Conference Coverage

Magnetic sphincter device clicks in real-world GERD patients

Key clinical point: Magnetic sphincter augmentation in the community setting provides results comparable with those seen in clinical trials.

Major finding: PPI use decreased from 98% to 8% after magnetic sphincter augmentation.

Data source: Prospective study in 102 patients with gastroesophageal reflux disease.

Disclosures: Dr. Buckley reported serving as a proctor and speaker for Torax Medical, which markets the Linx system.




CHICAGO – Patients receiving the LINX magnetic sphincter device for gastroesophageal reflux disease (GERD) at a community hospital have outcomes comparable with those achieved at the best academic centers, a study suggests.

“This is a safe and effective operation that, importantly, is very reproducible in the community setting,” Dr. F. Paul “Tripp” Buckley III said at the annual clinical congress of the American College of Surgeons. “Unlike a Nissen [fundoplication] where you have to have 50 [surgeries completed] to be considered an expert and then do over 35 a year to continue to have great outcomes, this is a highly teachable event and can be employed out in the community with little hesitation.”

Magnets in the LINX device open temporarily to allow food to pass, while helping the lower esophageal sphincter resist opening and prevent reflux from the stomach into the esophagus. Courtesy of Torax Medical Inc.
Magnets in the LINX device open temporarily to allow food to pass, while helping the lower esophageal sphincter resist opening and prevent reflux from the stomach into the esophagus.

The magnetic sphincter augmentation device (LINX, Torax Medical) was approved in the United States in 2012 for the treatment of GERD and consists of a series of interlinked titanium-encased magnets implanted laparoscopically around the esophagus. The magnets augment a weak lower esophageal sphincter and avoid some of the complications of fundoplication, said Dr. Buckley, who disclosed serving as a proctor and speaker for Torax.

In the 5-year study leading to its approval, 64% of patients achieved the primary outcome of normalization of esophageal acid exposure or at least a 50% reduction in exposure at 1 year after sphincter augmentation and 93% of patients cut their use of proton-pump inhibitors (PPIs) by at least 50%. Six serious adverse events occurred (N Engl J Med. 2013;368:719-27).

Dr. Buckley, of Scott & White Health in Round Rock, Tex., and his associates evaluated their first 102 patients undergoing magnetic sphincter augmentation under general anesthesia at two community hospitals. GERD health-related quality of life (GERD-HRQL) scores were compared before and after surgery and overall results were compared with the clinical trial data. The highest possible total GERD-HRQL score is 75 (worst symptoms) and lowest score 0 (no symptoms).

The community and clinical trial cohorts were similar in age (median, 54 vs. 53 years), sex (both 52% male), median body mass index (both 28 kg/m2), and PPI use (98% vs. 100%), which was a requirement for trial entry.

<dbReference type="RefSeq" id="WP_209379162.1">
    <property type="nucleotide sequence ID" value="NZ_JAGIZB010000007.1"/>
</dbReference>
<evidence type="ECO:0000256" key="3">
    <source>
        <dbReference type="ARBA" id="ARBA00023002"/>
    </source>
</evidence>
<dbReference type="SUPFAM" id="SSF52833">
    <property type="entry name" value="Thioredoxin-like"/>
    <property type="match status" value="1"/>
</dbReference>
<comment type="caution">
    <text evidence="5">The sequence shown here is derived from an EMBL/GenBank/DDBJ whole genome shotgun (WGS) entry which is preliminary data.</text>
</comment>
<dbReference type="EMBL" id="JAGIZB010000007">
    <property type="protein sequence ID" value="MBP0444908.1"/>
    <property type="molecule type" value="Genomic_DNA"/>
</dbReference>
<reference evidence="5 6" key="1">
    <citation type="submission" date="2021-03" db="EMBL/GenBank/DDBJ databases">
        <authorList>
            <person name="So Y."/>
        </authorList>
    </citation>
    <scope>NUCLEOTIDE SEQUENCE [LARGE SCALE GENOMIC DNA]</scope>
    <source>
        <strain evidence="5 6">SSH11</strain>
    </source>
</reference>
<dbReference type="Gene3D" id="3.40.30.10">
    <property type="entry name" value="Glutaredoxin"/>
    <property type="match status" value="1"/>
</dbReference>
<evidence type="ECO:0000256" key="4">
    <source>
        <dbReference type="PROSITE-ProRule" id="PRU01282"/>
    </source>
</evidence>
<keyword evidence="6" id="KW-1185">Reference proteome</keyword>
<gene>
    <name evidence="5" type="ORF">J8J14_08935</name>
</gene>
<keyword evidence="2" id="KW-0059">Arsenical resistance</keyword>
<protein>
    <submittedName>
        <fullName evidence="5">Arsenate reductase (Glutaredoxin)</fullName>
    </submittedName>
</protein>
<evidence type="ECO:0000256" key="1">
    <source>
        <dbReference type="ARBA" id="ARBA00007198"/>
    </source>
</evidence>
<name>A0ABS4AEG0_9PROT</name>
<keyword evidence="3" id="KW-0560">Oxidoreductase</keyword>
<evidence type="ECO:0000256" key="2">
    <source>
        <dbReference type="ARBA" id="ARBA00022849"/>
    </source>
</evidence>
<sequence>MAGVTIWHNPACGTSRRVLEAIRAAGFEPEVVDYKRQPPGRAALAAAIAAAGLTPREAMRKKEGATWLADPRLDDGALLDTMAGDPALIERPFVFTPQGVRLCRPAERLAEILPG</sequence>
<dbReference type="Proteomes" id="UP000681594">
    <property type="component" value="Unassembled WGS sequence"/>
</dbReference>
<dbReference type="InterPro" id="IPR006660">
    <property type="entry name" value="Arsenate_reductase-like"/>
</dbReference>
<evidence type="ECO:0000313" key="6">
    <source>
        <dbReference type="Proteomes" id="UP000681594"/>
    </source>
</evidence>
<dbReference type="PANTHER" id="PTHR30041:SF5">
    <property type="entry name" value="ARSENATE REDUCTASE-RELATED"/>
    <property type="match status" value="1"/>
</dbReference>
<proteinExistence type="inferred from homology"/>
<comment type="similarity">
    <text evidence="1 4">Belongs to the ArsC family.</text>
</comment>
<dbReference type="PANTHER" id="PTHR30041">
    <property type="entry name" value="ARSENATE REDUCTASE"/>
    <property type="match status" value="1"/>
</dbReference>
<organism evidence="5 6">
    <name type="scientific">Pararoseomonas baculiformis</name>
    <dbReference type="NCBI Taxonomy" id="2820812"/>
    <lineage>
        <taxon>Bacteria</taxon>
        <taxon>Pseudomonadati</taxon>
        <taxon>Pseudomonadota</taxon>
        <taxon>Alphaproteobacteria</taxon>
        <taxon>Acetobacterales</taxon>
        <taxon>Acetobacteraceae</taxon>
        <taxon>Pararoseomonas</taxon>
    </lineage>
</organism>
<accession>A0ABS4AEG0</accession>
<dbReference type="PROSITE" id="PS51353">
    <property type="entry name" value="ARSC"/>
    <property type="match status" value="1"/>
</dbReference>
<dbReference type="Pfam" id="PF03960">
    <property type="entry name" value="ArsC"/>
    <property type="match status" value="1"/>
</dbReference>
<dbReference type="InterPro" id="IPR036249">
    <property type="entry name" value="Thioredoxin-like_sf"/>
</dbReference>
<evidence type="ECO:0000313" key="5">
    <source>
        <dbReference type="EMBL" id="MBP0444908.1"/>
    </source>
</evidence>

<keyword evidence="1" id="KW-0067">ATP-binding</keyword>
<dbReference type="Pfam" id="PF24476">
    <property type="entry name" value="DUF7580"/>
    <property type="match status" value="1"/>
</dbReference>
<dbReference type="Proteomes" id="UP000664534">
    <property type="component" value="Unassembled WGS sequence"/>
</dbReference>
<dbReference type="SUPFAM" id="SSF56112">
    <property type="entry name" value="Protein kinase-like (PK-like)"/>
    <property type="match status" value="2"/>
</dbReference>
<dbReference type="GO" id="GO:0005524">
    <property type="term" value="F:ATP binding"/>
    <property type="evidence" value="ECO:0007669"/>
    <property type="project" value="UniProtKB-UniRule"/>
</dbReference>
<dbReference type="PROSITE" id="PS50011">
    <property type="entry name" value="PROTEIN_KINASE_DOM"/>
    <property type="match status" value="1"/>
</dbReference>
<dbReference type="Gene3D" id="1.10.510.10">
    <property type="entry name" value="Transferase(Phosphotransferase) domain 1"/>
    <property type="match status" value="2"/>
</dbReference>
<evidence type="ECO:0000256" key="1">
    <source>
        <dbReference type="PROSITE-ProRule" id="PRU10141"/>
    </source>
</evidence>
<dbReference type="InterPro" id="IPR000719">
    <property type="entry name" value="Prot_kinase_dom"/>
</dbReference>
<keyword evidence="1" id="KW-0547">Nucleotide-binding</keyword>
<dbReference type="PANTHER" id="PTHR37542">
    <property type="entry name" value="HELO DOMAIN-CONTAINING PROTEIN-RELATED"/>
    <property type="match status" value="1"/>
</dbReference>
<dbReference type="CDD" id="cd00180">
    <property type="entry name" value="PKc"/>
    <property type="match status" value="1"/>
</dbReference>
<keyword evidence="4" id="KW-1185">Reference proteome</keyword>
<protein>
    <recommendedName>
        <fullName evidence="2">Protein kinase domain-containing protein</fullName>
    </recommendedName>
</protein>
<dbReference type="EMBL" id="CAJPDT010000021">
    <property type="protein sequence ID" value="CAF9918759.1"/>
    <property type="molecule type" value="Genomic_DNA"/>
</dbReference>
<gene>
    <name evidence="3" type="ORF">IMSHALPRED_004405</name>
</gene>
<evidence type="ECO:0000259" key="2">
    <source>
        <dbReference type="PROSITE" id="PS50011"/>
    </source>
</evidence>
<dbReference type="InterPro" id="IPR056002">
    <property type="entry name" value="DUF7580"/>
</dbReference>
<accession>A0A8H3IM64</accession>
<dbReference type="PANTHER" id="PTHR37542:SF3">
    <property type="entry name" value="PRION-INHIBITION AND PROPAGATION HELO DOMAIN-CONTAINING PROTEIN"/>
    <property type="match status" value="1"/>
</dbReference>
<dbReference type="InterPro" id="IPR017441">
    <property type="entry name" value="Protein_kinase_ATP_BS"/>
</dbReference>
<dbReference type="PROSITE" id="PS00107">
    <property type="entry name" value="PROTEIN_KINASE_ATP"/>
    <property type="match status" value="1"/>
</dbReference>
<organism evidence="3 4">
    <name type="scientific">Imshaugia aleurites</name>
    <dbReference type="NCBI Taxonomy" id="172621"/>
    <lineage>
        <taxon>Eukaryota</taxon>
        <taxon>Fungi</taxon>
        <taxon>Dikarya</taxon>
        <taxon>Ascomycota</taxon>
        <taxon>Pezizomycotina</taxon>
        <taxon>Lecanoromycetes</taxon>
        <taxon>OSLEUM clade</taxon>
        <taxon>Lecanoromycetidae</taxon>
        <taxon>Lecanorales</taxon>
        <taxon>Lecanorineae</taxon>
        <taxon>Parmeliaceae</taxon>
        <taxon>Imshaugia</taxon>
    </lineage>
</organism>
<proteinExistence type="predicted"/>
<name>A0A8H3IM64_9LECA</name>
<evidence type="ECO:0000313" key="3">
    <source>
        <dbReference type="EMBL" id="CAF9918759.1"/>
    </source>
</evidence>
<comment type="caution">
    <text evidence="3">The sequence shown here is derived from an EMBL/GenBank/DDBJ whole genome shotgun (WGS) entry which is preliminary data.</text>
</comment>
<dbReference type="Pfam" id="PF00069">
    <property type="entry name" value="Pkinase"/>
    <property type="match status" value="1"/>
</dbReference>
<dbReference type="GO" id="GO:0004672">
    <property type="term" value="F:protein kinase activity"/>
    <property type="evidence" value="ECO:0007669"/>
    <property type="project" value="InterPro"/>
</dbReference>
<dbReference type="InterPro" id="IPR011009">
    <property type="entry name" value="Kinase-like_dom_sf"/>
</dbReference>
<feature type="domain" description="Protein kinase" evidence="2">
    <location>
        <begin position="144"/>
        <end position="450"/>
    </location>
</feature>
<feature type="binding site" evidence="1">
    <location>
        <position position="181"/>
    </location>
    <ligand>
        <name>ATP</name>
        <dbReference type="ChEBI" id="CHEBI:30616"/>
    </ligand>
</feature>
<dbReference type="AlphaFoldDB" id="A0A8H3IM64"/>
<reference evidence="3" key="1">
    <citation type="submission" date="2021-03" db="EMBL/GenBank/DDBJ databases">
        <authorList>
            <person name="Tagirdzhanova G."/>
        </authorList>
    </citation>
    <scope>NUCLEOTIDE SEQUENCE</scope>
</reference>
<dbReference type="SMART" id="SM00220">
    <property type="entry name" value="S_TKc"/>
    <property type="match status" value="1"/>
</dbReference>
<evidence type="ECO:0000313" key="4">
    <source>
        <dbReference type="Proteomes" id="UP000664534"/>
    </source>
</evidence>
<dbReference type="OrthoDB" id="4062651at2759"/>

After patients in the community underwent magnetic sphincter augmentation, PPI use decreased from 98% to 8%, median GERD-HRQL scores declined from 27 to 5, and patient satisfaction with GERD rose from 8% to 84%, which fell short of the satisfaction rate in the clinical trial (84% vs. 94%; P = .05), Dr. Buckley said.

Dr. F. Paul Buckley III Patrice Wendling/Frontline Medical News
Dr. F. Paul "Tripp" Buckley III

The reduction in PPI use, however, was similar with that reported in the clinical trial, as was the percentage achieving at least 50% improvement in GERD-HRQL scores (86% vs. 92%), and operative times (median 49 vs. 36 minutes), he noted.

Device removal was rare at 1% in the community vs. 6% in the trial (P = .06).

Lower rates of dilation were noted in the community (9% vs. 19%; P = .04), perhaps because of refinements in technique and postoperative management, Dr. Buckley said.

“We know with this device you have to eat normally after implantation so that it will open and close within the scar capsule that’s naturally going to form,” he noted. “You have some patients that scar very tightly and you’ve got other patients that have a little bit of pain with eating and then suddenly they’re back on a liquid diet, which is a death knell for the success of this operation. So you really have to talk with these patients. I tell folks, ‘This is not a fix-it-and-forget-it type of operation.’ You’re going to get to know these patients pretty well, particularly in the early postoperative period.”

Final results recently reported with 5 years of follow-up in the clinical trial showed that 85% of patients were free from daily dependence on PPIs, heartburn was reduced from 89% to 12%, and moderate or severe regurgitation declined from 57% to 1.2%. No migrations or malfunctions occurred (J Laparoendosc Adv Surg Tech A. 2015 Oct;25[10]:787-92).

“One key aspect of this operation, and we think one of the reasons for its success and lack of migrations of the device, is that we keep the phrenoesophogeal ligament intact, so you are never in the mediastinum,” Dr. Buckley said. “For those of us who do a lot of Nissens, you end up blowing through it every time. But here when you keep it intact, you can roll it up on the distal esophagus and you can really reduce the hiatal hernia pretty significantly, even pretty large ones.”

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